Another aspect to watch for are people in suits who try to sell "timeshares." They often work for the resort you're staying at, and unfortunately, don't take "no" for an answer. In this case, be firm, say no when they approach you, and keep walking. Be extra suspicious if they offer you free upgrades or gifts, as that's most likely a way to rope you into a "timeshare" presentation.
We did encounter this once on our trip, but knowing about it before we left, we were able to navigate the situation with ease. We said no (politely), thanked them, and kept walking. Other people who stopped to interact with them weren't so lucky, so definitely keep moving if you don't want to waste several hours in an office somewhere.
Pack Two Swimsuits
This is a brilliant tip, one we hadn't thought of before. The Caribbean is a very humid place (average temps are in the 80s Fahrenheit), which means a wet swimsuit is less likely to dry quickly enough to wear it two days in a row.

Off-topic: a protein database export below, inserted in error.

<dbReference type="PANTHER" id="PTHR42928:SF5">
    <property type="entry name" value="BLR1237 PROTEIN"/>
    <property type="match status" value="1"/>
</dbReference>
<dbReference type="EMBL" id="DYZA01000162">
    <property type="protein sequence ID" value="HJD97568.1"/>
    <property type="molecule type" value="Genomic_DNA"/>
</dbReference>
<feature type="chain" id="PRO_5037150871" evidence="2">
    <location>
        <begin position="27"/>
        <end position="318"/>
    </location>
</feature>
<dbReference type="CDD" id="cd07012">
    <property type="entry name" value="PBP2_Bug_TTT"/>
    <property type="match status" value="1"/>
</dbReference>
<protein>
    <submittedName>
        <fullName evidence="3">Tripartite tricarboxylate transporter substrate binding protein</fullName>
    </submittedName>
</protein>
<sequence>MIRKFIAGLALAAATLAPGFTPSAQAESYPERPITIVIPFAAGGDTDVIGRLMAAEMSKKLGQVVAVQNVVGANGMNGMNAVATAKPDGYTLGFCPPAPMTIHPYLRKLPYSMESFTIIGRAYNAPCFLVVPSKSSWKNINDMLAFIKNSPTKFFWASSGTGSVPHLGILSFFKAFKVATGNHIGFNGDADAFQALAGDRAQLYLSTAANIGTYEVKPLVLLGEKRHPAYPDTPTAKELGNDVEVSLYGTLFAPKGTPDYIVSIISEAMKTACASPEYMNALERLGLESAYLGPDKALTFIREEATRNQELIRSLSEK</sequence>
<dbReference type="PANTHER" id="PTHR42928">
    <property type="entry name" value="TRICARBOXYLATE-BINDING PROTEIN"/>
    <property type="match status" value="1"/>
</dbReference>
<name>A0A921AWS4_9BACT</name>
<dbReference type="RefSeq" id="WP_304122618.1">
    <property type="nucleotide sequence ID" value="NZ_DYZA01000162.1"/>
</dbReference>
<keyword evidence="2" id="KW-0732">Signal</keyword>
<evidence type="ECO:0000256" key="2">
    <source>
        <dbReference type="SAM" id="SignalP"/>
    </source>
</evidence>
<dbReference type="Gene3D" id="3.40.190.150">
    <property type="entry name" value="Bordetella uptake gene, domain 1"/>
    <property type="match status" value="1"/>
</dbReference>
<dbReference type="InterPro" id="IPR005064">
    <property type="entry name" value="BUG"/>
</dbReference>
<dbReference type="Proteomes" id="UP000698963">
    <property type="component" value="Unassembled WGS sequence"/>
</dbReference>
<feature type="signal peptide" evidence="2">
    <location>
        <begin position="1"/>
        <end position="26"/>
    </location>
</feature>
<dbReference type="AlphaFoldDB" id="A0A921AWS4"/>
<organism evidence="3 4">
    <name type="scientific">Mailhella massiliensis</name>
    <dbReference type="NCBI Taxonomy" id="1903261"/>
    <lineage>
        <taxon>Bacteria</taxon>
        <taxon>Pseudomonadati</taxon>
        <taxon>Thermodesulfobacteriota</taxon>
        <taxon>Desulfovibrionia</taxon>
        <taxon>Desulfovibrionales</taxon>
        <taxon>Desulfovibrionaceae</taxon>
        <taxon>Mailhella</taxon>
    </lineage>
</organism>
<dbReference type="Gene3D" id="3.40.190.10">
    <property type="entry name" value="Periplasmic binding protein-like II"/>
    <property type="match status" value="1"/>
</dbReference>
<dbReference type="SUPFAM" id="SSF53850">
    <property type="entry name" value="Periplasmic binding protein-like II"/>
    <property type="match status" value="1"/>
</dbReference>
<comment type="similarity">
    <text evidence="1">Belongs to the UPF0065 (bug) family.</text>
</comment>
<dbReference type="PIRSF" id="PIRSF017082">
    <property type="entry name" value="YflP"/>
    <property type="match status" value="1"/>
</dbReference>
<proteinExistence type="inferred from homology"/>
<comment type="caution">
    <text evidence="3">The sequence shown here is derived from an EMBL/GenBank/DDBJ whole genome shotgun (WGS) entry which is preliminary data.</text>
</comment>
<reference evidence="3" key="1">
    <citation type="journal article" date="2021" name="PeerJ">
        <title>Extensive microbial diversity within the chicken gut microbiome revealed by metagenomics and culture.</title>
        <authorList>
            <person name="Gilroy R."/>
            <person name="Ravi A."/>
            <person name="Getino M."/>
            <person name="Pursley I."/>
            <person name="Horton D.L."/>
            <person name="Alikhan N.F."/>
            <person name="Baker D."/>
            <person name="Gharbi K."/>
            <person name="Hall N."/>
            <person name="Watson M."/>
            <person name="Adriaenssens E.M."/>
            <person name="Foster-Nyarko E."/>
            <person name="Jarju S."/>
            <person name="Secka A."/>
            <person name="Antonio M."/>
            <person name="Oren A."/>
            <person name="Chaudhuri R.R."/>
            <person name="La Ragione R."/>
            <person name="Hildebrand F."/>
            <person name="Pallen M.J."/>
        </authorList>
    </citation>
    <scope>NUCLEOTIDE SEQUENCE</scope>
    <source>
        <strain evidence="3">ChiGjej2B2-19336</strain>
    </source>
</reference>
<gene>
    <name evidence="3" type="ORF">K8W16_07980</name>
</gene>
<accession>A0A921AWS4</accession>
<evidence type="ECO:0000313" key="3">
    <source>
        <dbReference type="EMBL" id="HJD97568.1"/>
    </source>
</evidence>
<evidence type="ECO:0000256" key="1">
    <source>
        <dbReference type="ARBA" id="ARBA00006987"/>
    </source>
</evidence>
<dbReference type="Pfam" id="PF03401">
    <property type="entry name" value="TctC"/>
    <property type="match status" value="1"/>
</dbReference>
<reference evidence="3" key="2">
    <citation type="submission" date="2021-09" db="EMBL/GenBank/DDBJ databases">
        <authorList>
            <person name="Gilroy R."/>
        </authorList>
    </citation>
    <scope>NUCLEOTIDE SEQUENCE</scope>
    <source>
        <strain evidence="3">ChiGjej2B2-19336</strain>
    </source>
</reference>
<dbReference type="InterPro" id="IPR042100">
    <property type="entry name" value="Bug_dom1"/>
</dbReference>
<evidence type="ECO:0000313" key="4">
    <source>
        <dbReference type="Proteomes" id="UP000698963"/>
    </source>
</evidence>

If you bring two swimsuits, though, you can have one out drying and wear the other at all times! (And, ladies, you'll have the opportunity to show off two swimsuits while lying on the beach or lounging at the pool, instead of just one.)
Bring Aloe Vera (And Aspirin)
We tout the praises of Aspirin a lot, it seems, but there's honestly two things you need to be prepared for if you're going to an all-inclusive resort in the Caribbean (or Florida, or Hawaii, or Mexico, or anywhere with tons of sun). Sunburns and hangovers. We don't know about you, but when we're on a beach vacation, we plan to lie in the sun a lot AND drink as many Pina Coladas as humanly possible. There is a high chance that, despite the amount of sunscreen we put on and water that we drink, we're going to get burned and drunk.
While we thought to pack sunscreen, we totally glossed over the idea of packing aloe vera until just before our trip (thank goodness we did; we ended up getting pretty burnt). So absolutely, 100% pack aloe vera—otherwise you might pay an arm and a leg at the resort to get a bottle of it. The same goes for Aspirin (or another generic brand of pain killers). You never know when you might need it!